Why Do Scotch Distilleries Have Pagodas?

| January 13, 2022

You might not expect to see a pagoda rising out of the misty fogs of the Scottish Highlands, but if you’ve ever visited Scotland, you’ve probably seen it: the tall, pointed, gracefully curving structure that sits atop the malthouse, making it easy to spot a distillery a mile away (well, if it’s foggy, a lot less than a mile).

Why do so many Scottish distilleries have pagodas on top? It’s all because of an architect and industrial designer named Charles Doig. Charles designed dozens of distilleries during his career, including the structures housing the distillery as well as the equipment and stills inside. All told, he had a hand in designing 56 different Scottish distilleries, including some favorites like Highland Park, Laphroaig, and Aberlour.

highland_park_distillery-by-colin-smith

image via Colin Smith [CC BY-SA 2.0], via Wikimedia Commons

During the time Charles was designing distilleries (the late 19th and early 20th centuries), most distilleries still malted their own barley, including kilning it with peat or other kinds of fuel. Fire was a danger, and a well-ventilated malthouse was essential.

Charles saw an opportunity to improve on the existing standard for ventilation, so he designed a new structure he called a “Doig Ventilator” that allowed air to exit the malthouse roof in all directions. Seizing an opportunity to introduce a little Victorian exoticism into his work, he gave it an eye-catching shape inspired by the architecture of Asia, and the distillery pagoda was born. (And in fact, Scotch Whisky magazine informs us that the structure is not a pagoda at all, but rather a cupola.)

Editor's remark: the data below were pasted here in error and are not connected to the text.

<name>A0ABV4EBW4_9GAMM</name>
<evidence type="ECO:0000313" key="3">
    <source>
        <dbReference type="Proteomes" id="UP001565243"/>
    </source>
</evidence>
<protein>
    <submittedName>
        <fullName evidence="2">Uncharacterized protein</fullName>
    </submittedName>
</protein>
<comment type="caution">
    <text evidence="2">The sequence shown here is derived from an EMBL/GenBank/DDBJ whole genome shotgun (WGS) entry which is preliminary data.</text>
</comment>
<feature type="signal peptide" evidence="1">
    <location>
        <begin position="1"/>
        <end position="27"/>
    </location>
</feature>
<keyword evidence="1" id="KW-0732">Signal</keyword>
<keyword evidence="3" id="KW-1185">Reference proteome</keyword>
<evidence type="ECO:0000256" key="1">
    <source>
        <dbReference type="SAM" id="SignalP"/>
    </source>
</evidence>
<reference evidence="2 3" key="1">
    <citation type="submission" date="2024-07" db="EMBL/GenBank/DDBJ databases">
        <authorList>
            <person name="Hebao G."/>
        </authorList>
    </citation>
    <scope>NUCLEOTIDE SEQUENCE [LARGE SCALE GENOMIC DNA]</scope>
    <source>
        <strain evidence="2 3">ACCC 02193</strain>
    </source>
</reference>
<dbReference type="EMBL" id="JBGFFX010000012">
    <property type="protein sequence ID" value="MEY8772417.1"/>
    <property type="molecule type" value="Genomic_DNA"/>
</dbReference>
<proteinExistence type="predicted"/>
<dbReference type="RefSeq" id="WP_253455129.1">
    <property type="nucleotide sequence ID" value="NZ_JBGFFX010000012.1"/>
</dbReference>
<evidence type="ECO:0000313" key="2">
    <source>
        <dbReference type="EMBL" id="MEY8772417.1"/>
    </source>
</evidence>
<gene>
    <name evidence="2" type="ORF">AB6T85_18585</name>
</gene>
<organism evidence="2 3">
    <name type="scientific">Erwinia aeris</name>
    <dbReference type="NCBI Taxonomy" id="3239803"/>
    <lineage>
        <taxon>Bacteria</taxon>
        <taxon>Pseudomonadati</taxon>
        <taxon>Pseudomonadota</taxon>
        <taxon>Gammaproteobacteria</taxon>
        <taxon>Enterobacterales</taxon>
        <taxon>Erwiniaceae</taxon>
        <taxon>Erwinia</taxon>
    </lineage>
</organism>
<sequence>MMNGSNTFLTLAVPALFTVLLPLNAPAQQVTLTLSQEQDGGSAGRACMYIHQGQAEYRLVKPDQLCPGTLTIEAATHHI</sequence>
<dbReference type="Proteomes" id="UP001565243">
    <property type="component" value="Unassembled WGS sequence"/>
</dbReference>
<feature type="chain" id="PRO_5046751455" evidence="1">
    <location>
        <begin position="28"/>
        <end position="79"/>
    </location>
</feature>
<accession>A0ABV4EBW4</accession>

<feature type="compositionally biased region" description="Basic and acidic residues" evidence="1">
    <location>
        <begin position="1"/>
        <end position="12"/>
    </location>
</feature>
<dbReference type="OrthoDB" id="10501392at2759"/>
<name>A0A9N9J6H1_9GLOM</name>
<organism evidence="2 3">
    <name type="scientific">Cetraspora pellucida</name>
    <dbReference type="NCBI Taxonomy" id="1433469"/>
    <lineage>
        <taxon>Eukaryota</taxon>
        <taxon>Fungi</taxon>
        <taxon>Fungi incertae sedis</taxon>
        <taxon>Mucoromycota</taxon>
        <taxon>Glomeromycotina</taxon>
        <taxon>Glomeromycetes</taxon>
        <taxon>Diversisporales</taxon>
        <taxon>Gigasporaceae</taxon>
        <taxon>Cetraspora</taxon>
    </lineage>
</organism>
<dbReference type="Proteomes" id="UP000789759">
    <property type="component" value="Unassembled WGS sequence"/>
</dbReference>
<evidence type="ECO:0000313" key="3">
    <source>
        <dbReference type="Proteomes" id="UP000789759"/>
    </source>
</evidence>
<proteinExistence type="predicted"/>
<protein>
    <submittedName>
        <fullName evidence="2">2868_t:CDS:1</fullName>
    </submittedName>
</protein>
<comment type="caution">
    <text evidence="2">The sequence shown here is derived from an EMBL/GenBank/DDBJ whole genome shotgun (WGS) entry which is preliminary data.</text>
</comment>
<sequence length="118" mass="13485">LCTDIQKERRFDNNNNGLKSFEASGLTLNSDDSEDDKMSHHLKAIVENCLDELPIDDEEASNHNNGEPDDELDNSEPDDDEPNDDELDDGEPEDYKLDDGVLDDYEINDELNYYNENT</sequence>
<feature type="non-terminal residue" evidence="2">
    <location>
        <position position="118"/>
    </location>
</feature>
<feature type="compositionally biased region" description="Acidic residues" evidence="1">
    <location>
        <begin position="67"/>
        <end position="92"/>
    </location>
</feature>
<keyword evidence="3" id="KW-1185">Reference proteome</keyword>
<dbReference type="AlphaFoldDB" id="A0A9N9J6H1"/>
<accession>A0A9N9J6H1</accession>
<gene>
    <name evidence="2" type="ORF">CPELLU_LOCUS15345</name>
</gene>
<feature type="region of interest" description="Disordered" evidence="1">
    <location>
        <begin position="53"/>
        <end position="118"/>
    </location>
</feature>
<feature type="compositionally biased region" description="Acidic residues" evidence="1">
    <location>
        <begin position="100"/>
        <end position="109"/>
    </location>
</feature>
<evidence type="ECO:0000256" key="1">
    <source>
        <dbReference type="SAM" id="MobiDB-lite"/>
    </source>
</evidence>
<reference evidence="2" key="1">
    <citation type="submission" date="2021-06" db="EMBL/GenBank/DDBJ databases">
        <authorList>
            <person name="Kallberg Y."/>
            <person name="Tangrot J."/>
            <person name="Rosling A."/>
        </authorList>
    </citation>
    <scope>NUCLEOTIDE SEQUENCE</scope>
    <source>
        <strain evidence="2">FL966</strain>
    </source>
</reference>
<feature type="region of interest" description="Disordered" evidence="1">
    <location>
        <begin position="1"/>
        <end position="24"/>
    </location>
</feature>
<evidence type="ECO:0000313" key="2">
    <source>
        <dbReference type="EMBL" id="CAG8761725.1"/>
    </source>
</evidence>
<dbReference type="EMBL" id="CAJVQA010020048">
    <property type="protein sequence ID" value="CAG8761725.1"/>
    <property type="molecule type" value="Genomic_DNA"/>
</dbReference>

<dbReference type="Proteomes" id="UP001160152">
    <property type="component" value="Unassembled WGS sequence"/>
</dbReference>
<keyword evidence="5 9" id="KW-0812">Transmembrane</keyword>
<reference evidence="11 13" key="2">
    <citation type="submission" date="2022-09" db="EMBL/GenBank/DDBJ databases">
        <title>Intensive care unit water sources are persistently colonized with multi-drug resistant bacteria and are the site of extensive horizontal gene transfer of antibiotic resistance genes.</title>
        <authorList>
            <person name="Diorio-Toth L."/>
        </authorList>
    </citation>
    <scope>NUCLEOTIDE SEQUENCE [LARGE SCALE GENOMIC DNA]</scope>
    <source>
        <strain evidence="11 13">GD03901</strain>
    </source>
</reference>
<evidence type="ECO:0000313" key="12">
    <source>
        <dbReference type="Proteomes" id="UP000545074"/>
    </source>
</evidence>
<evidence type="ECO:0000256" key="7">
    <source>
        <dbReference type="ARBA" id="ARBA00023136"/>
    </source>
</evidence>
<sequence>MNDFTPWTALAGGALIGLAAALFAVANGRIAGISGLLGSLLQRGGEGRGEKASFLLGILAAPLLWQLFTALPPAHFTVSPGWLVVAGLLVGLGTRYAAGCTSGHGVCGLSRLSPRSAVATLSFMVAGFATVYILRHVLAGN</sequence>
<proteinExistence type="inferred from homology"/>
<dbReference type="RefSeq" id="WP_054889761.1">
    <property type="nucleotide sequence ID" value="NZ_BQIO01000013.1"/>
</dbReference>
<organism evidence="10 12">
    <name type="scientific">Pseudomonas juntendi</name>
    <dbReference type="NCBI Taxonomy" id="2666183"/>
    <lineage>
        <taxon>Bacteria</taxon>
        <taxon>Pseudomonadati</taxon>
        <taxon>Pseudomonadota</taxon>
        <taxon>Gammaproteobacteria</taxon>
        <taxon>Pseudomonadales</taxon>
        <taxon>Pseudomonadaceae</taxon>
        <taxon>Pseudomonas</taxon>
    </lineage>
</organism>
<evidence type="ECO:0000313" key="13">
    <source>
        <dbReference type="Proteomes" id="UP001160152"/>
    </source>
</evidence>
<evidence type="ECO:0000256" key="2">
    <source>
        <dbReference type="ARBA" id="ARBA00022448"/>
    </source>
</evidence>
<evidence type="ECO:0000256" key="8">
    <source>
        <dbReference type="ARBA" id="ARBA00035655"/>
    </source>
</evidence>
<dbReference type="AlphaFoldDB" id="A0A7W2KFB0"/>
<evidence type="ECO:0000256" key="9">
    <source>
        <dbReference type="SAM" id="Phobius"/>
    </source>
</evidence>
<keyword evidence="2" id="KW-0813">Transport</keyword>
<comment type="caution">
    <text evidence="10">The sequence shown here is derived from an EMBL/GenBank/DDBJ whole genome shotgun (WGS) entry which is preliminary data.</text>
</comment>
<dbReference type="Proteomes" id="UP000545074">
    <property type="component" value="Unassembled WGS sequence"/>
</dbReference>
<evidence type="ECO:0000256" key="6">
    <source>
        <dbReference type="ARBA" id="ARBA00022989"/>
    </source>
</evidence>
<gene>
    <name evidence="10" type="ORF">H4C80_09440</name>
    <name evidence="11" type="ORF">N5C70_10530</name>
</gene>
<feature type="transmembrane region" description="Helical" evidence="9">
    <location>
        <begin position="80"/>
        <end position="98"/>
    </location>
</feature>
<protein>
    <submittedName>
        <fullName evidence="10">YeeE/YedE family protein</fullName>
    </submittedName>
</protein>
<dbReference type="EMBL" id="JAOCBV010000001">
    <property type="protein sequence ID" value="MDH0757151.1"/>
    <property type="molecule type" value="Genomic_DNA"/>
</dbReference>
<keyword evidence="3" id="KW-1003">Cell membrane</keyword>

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The first Doig Ventilator was installed at Dailuaine in 1889, but many other distilleries followed suit. Today, most Doig Ventilators are purely ornamental, since few distilleries malt their own barley anymore. Does that mean distillers are tearing them down, a relic of a bygone era? Not a chance. The silhouette is so iconic that a few distilleries have even installed totally decorative versions.

 

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Margarett Waterbury

Margarett Waterbury is the author of Scotch: A Complete Introduction to Scotland's Whiskies and a full-time freelance writer and editor. Her work has appeared in Whisky Advocate, Food and Wine, Spirited Magazine, Artisan Spirit, Edible Seattle, Sip Northwest, Civil Eats, Travel Oregon, Artisan Spirit, and many other publications. She is...